Christophe Massimba says his family has found peace in Palmerston North.

The family have been in exile since they left Congo-Brazzaville in 1997 because of the civil war.

It was Massimba's position as aide de camp for the former and first-elected multi-party President Professor Pascal Lissouba that saw the family leave the country for their safety.

Massimba said President Lissouba was ousted from the palace on October 15, 1997 when Brazzaville was taken by General Denis Sassou-Nguesso.


"We left Brazzaville for Gabon. Many people were killed ... we left to save my life and my family.

"I was always on the television with the President, carrying his bag. I had the state secrets in my head and in my heart, and I was seen as a threat."

After eight years in Gabon where Massimba taught at the High College of Forest, it became dangerous for his family as his former position as President Lissouba's aide de campe made him a target; his accusers said he would want revenge for exiled President Lissouba who is now living in France.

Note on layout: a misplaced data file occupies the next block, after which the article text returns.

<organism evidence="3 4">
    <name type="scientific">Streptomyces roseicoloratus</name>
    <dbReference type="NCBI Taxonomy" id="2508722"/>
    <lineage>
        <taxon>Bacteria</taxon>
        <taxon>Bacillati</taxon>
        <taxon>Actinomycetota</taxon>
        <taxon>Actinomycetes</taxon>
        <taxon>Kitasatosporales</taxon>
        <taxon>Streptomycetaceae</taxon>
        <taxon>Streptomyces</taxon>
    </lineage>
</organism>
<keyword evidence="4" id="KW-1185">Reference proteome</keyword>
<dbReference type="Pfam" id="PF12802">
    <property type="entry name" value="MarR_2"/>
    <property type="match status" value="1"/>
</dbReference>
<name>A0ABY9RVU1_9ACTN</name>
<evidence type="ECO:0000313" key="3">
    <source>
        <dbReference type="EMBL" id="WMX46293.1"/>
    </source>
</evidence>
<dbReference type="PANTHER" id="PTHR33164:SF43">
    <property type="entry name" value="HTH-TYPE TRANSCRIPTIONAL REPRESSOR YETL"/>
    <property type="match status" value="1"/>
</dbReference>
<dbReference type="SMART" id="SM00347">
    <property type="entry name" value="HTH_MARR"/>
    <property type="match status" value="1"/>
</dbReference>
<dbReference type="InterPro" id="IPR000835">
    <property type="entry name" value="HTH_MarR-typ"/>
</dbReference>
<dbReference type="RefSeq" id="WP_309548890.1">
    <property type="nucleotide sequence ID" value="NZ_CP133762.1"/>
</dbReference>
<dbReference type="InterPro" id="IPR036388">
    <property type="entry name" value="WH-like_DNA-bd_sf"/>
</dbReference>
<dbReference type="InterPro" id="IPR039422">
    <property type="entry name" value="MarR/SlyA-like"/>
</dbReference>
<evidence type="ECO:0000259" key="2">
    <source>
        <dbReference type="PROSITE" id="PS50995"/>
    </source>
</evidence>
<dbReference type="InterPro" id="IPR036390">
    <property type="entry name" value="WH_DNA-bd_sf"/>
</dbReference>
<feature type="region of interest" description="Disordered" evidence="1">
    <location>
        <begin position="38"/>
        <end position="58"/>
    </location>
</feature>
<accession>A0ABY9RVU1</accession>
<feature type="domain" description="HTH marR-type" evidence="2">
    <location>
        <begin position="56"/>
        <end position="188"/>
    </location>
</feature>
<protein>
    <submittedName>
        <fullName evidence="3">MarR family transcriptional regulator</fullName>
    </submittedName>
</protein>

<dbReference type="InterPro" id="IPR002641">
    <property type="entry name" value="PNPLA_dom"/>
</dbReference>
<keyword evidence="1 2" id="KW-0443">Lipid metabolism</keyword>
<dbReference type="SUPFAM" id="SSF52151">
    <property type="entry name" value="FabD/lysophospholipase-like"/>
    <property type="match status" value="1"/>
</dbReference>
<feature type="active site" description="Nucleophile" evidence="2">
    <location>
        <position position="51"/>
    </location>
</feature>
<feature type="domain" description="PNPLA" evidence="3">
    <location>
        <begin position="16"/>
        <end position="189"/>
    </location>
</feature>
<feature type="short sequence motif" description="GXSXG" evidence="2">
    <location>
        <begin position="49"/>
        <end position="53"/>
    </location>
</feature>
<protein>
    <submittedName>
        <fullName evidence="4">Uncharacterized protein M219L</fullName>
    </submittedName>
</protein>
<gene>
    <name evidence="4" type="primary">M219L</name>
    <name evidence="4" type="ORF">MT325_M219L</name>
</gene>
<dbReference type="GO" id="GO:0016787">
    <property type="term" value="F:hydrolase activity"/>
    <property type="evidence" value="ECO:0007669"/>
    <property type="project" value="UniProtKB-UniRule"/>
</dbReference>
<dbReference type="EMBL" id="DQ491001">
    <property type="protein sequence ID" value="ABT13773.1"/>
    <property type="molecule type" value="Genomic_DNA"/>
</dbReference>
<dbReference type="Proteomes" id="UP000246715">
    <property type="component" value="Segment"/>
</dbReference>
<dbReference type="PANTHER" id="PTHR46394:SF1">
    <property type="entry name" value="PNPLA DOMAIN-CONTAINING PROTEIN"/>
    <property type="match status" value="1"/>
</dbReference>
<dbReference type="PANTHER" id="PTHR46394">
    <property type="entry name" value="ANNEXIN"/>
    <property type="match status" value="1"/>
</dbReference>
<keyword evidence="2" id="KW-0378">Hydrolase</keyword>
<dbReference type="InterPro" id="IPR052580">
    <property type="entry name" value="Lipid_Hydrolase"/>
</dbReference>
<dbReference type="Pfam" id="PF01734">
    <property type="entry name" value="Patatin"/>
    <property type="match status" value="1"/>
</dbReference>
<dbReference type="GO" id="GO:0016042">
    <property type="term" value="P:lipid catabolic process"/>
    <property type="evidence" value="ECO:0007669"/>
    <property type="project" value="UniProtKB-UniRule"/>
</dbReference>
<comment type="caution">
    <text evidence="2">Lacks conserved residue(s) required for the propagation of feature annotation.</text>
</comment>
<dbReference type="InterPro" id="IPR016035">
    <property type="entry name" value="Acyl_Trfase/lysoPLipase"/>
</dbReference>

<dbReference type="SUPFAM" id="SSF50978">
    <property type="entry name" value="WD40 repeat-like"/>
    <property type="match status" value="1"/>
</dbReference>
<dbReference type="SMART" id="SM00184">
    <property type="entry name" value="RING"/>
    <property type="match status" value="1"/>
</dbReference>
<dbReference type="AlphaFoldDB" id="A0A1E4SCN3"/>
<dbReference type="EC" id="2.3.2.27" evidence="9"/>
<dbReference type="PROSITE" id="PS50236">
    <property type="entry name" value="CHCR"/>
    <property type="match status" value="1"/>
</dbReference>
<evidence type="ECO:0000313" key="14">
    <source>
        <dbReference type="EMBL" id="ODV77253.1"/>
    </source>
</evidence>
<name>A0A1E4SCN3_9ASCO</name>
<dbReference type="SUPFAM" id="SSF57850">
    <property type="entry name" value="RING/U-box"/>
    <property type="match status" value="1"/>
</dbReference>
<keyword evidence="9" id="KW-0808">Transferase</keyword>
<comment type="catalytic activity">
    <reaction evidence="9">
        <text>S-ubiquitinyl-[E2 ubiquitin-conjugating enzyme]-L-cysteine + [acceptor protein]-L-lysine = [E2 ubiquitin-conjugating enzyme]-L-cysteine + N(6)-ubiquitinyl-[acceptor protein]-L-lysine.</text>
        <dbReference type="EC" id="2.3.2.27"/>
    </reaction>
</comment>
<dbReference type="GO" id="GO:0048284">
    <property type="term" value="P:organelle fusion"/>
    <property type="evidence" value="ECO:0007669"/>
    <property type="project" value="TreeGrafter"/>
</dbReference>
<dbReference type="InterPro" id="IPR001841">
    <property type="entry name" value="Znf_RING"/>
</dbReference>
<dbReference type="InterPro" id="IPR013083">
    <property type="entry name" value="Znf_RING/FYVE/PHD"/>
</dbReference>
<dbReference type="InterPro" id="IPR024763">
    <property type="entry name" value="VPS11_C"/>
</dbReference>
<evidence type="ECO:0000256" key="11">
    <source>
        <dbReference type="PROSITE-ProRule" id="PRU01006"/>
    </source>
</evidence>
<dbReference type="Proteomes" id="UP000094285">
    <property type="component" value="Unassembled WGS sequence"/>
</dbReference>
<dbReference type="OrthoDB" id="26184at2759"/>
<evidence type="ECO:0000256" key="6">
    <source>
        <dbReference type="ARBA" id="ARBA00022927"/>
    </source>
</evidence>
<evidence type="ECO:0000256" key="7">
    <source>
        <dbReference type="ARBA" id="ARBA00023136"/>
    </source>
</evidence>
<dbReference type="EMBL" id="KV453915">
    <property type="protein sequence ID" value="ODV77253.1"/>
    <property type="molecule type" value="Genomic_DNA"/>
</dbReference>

His family's safety was further in peril because the president of Gabon's wife was the daughter of Nguesso.

Massimba's family had to move again, and this time they left for New Zealand.

"My wife and children did not speak English, it was a huge barrier."

He speaks six languages, French, Russian, English and the national languages of the Congo, Nzebi, Lingala and Kituba, but Massimba can only find part-time work.

Yes, there is a lot of frustration for him.

"It is a big challenge when you have to repeat your life, but I am living in peace."

He says peace is most important, but he would like to go back to the Congo.

For this erudite man, he says you can dream to change things and holds to that for his country.

Massimba's three sons are studying; one is at Ucol studying nursing, and two are at Victoria University studying accounting and architecture.